As we have seen, Mounjaro (tirzepatide) and its relatives Ozempic and Wegovy are not recommended for nursing mothers, or for women who are or might become pregnant, because of possible adverse effects on the developing fetus. So far, the substances are not recommended for existing children either, but that could change. Tirzepatide is being tested on children who can sign up for the program as young as 10. The official literature from Lilly says,
Tirzepatide’s safety and efficacy have not been established in patients under 18 years. SURPASS-PEDS is evaluating tirzepatide in patients 10 to below 18 years old with type 2 diabetes inadequately controlled with metformin, basal insulin, or both.
The safety and efficacy of tirzepatide have not been established in pediatric patients and tirzepatide is not approved for use in patients younger than 18 years.
For some skeptics, it will take a lot of convincing before they believe that these meds can be safe for kids. But the fans have an answer for everything. Facial changes or hair loss? Not an issue, the believers say, because these are common effects of weight loss. People who undergo bariatric surgery or lose weight through behavioral change can also expect to lose hair and see their faces become gaunt and saggy.
Your diet is everything you eat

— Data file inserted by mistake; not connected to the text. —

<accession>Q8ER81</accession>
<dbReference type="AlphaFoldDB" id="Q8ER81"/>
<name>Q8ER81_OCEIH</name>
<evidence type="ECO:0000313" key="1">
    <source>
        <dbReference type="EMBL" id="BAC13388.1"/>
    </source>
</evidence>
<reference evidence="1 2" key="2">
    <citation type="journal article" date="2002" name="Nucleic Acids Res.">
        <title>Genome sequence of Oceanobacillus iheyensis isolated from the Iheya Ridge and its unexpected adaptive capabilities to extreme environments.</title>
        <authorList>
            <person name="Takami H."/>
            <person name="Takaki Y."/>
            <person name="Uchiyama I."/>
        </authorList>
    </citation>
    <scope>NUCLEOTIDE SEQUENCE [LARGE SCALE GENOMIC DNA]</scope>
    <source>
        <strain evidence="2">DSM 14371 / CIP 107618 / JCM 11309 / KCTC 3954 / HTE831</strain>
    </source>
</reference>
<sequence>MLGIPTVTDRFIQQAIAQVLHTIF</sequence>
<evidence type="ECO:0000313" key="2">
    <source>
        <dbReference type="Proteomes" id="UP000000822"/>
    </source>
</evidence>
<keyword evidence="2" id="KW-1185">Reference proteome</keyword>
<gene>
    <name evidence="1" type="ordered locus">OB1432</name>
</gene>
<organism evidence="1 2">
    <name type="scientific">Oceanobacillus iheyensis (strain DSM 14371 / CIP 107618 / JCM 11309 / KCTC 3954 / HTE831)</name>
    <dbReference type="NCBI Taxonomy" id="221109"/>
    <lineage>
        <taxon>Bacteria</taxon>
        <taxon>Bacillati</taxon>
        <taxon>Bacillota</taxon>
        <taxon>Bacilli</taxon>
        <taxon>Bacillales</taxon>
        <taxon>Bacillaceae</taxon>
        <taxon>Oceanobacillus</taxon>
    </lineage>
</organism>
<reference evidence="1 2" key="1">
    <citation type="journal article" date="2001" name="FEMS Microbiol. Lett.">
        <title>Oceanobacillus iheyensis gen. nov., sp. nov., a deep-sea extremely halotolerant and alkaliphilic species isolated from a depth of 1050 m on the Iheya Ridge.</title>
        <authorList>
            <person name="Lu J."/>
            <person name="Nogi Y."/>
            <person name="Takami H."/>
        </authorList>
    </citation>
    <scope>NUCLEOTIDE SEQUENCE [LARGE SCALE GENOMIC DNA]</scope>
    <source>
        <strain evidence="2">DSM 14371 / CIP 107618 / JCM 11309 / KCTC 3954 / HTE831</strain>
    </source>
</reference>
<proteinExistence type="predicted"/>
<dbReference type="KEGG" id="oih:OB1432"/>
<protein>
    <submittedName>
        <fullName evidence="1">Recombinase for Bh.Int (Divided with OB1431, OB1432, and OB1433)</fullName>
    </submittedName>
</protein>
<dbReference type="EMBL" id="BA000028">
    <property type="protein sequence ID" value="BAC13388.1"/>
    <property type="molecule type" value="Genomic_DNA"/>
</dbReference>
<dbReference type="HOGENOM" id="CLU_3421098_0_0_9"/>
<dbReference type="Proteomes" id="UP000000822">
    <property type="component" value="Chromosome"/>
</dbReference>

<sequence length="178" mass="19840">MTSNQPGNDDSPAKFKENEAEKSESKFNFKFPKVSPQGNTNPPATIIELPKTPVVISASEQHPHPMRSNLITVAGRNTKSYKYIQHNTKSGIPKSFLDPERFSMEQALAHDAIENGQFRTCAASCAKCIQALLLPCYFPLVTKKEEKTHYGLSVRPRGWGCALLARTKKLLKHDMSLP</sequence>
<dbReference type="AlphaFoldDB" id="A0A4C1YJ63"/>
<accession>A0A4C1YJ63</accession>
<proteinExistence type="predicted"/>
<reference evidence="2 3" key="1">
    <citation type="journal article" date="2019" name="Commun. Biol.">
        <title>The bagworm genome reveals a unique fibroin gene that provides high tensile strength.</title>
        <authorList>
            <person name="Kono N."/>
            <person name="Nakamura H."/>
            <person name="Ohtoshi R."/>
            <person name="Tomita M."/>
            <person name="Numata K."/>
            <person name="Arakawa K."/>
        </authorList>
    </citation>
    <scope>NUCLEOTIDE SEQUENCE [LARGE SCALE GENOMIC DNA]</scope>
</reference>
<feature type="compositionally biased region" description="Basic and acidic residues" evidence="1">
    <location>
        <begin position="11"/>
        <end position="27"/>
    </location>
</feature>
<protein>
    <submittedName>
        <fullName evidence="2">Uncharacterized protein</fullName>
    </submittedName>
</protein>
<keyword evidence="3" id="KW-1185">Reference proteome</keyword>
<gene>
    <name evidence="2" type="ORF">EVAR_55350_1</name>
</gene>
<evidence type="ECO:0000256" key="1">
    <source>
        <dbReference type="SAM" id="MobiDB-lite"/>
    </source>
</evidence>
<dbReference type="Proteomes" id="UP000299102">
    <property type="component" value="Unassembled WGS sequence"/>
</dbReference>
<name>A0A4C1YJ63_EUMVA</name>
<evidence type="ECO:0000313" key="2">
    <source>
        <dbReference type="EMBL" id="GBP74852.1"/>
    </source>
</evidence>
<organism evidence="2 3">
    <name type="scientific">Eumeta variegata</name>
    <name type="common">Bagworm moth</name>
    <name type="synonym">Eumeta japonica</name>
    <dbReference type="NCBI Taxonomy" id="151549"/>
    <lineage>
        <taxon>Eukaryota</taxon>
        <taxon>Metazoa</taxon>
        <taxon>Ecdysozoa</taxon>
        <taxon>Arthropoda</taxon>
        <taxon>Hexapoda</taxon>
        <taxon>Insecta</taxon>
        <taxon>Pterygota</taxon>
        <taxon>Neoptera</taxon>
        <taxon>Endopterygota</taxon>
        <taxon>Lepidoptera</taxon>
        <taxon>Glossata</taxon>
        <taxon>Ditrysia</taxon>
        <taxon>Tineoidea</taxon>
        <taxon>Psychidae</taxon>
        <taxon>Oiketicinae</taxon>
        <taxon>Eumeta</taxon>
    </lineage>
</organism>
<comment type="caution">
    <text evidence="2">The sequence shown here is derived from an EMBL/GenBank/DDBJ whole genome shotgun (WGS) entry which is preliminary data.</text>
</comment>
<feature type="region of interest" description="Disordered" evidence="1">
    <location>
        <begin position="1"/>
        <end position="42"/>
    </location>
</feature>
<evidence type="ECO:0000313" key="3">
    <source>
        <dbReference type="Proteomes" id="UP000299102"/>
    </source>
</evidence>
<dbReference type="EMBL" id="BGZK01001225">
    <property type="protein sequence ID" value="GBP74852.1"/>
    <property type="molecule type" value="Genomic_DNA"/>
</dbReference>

Another issue shared by adults and children is the difficulty of obtaining sufficient nutrition. One article quotes Dr. Raman Madan, who reminds patients to be sure they are ingesting enough of vital nutrients like iron and B vitamins.
“Often patients on weight loss drugs are eating less,” Madan said.
Well, of course they are, if the drug is working right. Reduced appetite and lowered food intake are the whole point of spending a thousand dollars or more each month for pharmaceutical products. The patients need to be on very strict diets.
A recent Childhood Obesity News post mentioned some of the side effects that could result from using tirzepatide, and some measures that might be taken to reduce harm. We quoted a very informative website that also published a list of foods and drinks that are best stayed away from by anyone taking a weekly shot of Mounjaro, due to the risk of adverse events, a.k.a. side effects.
The list includes bread, carbonated beverages, raw vegetables, cooked fibrous vegetables, tough meats or meats with gristle, red meat, fried foods, heavily seasoned foods, nuts, seeds, and popcorn.
What foods contain iron? Wholemeal breads, nuts, and dark green leafy vegetables, which tend to be eaten raw. What foods contain B vitamins? Again, leafy green vegetables, broccoli, brussels sprouts, and meat. In other words, to fulfill Dr. Madan’s recommendation to seek out these nutrients might be difficult.
Here is the point that seems to escape a lot of people. The avoidance of side effects might depend on a person’s shunning of entire categories of food while using tirzepatide — which, in effect, means for the rest of their life.
Your responses and feedback are welcome!
Source: “Can Mounjaro™ (tirzepatide) be used in children?,” LillyMedical.com, undated
Source: “Ozempic Causing Hair Loss? Why Some People Are Shedding More Than Pounds,” Healthline.com, 05/04/23
Source: “CNMRI: Neurology, Sleep Medicine, MRI,” CNMRI.com, undated
Image by Victoria Reay/CC BY 2.0